Please use this identifier to cite or link to this item: http://buratest.brunel.ac.uk/handle/2438/11216
Title: Emotion recognition in the human face and voice
Authors: Kuhn, Lisa Katharina
Advisors: Wydell, T
Garrido, L
Keywords: Supramodal;Developmental;Cross-cultural;ERP;Emotions
Issue Date: 2015
Publisher: Brunel University London
Abstract: At a perceptual level, faces and voices consist of very different sensory inputs and therefore, information processing from one modality can be independent of information processing from another modality (Adolphs & Tranel, 1999). However, there may also be a shared neural emotion network that processes stimuli independent of modality (Peelen, Atkinson, & Vuilleumier, 2010) or emotions may be processed on a more abstract cognitive level, based on meaning rather than on perceptual signals. This thesis therefore aimed to examine emotion recognition across two separate modalities in a within-subject design, including a cognitive Chapter 1 with 45 British adults, a developmental Chapter 2 with 54 British children as well as a cross-cultural Chapter 3 with 98 German and British children, and 78 German and British adults. Intensity ratings as well as choice reaction times and correlations of confusion analyses of emotions across modalities were analysed throughout. Further, an ERP Chapter investigated the time-course of emotion recognition across two modalities. Highly correlated rating profiles of emotions in faces and voices were found which suggests a similarity in emotion recognition across modalities. Emotion recognition in primary-school children improved with age for both modalities although young children relied mainly on faces. British as well as German participants showed comparable patterns for rating basic emotions, but subtle differences were also noted and Germans perceived emotions as less intense than British. Overall, behavioural results reported in the present thesis are consistent with the idea of a general, more abstract level of emotion processing which may act independently of modality. This could be based, for example, on a shared emotion brain network or some more general, higher-level cognitive processes which are activated across a range of modalities. Although emotion recognition abilities are already evident during childhood, this thesis argued for a contribution of ‘nurture’ to emotion mechanisms as recognition was influenced by external factors such as development and culture.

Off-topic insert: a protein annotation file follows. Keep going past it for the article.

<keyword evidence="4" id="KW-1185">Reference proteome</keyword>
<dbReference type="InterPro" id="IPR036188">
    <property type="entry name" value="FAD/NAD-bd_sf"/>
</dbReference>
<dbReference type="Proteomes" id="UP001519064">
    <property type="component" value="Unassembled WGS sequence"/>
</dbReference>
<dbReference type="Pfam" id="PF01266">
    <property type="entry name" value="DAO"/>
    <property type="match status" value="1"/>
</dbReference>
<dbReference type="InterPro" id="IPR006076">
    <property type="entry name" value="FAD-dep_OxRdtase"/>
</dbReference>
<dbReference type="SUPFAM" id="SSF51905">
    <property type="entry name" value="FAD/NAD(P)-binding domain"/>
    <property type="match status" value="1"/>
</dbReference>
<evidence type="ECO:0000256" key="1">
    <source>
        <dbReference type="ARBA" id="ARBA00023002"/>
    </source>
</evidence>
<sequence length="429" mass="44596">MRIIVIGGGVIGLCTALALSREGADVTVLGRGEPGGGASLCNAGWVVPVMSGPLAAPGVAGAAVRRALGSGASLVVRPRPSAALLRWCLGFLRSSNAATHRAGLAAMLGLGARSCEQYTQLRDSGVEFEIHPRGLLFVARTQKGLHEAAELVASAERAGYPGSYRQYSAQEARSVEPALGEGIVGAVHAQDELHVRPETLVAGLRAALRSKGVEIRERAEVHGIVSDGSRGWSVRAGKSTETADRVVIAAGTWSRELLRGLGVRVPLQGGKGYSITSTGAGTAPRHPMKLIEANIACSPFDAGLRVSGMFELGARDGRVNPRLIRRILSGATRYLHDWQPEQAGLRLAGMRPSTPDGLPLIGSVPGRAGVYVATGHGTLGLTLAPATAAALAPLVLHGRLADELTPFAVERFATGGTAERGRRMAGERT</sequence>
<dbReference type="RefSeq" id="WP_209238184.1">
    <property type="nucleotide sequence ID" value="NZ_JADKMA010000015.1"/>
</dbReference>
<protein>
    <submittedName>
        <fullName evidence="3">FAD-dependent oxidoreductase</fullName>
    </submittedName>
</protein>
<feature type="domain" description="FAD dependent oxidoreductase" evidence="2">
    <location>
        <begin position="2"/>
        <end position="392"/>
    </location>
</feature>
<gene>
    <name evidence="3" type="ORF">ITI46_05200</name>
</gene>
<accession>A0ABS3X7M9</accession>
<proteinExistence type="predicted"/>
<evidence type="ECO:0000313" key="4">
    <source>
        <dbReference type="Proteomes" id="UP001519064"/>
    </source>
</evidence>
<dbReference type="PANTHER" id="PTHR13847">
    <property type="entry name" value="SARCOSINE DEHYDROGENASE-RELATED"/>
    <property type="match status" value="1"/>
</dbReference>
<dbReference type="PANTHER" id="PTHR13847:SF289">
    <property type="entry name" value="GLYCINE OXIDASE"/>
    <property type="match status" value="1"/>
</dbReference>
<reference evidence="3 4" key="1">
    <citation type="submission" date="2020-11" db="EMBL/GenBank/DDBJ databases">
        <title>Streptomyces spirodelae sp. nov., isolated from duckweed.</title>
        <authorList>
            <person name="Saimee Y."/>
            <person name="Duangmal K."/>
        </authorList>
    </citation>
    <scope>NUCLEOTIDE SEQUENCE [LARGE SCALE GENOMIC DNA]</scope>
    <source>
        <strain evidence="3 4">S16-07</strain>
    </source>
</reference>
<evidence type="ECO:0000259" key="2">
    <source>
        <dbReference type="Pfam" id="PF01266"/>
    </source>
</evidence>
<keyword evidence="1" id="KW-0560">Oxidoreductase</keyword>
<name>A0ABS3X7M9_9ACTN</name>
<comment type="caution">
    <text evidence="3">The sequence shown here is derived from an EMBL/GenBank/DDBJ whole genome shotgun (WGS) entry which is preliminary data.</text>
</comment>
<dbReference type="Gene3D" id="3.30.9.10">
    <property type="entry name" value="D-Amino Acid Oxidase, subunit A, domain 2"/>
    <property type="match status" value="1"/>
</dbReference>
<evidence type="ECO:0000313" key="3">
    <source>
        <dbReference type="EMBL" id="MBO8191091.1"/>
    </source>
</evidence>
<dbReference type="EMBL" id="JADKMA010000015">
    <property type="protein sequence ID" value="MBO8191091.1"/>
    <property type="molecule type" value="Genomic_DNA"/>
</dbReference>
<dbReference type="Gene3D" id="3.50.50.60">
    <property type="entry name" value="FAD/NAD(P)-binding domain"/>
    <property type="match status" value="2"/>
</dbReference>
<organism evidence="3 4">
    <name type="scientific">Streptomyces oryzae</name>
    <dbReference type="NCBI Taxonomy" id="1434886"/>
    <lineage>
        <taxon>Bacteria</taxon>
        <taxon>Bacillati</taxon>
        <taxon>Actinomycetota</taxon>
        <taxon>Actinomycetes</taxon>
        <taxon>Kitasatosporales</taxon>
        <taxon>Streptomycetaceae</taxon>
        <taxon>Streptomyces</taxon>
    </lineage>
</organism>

Description: This thesis was submitted for the award of Doctor of Philosophy and was awarded by Brunel University London
URI: http://bura.brunel.ac.uk/handle/2438/11216
Appears in Collections:Psychology
Dept of Life Sciences Theses

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